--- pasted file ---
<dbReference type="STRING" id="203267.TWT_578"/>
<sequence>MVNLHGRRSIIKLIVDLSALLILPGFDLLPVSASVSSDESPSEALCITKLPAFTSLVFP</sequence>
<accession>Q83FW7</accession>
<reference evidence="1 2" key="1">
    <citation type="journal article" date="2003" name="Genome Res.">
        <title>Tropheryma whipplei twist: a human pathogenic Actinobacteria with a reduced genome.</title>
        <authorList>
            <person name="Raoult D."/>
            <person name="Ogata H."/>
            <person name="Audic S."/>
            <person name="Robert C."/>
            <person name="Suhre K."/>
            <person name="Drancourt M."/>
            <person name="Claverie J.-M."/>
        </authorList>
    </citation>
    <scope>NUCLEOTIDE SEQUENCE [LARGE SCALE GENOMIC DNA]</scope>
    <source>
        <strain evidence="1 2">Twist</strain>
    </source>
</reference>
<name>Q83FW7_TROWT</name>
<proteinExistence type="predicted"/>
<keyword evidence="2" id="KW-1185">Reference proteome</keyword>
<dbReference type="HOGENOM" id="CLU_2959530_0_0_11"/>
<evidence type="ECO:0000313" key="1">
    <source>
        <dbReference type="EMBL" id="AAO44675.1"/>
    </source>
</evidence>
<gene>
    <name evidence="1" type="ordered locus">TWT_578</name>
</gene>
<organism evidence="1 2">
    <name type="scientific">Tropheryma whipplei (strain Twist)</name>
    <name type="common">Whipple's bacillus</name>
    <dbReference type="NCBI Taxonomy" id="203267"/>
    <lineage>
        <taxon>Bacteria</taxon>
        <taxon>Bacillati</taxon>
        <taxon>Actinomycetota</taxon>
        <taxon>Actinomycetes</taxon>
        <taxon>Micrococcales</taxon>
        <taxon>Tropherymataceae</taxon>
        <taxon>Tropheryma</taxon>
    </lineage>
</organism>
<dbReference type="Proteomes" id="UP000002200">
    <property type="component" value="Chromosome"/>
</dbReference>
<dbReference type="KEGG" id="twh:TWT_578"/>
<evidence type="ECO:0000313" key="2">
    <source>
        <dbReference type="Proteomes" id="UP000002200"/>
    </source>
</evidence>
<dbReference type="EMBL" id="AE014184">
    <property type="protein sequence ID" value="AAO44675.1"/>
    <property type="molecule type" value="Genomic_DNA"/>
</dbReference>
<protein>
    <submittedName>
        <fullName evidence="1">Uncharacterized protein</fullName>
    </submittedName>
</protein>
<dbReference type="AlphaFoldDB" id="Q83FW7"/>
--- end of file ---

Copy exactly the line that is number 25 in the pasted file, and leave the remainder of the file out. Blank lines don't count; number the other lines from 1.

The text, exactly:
<dbReference type="HOGENOM" id="CLU_2959530_0_0_11"/>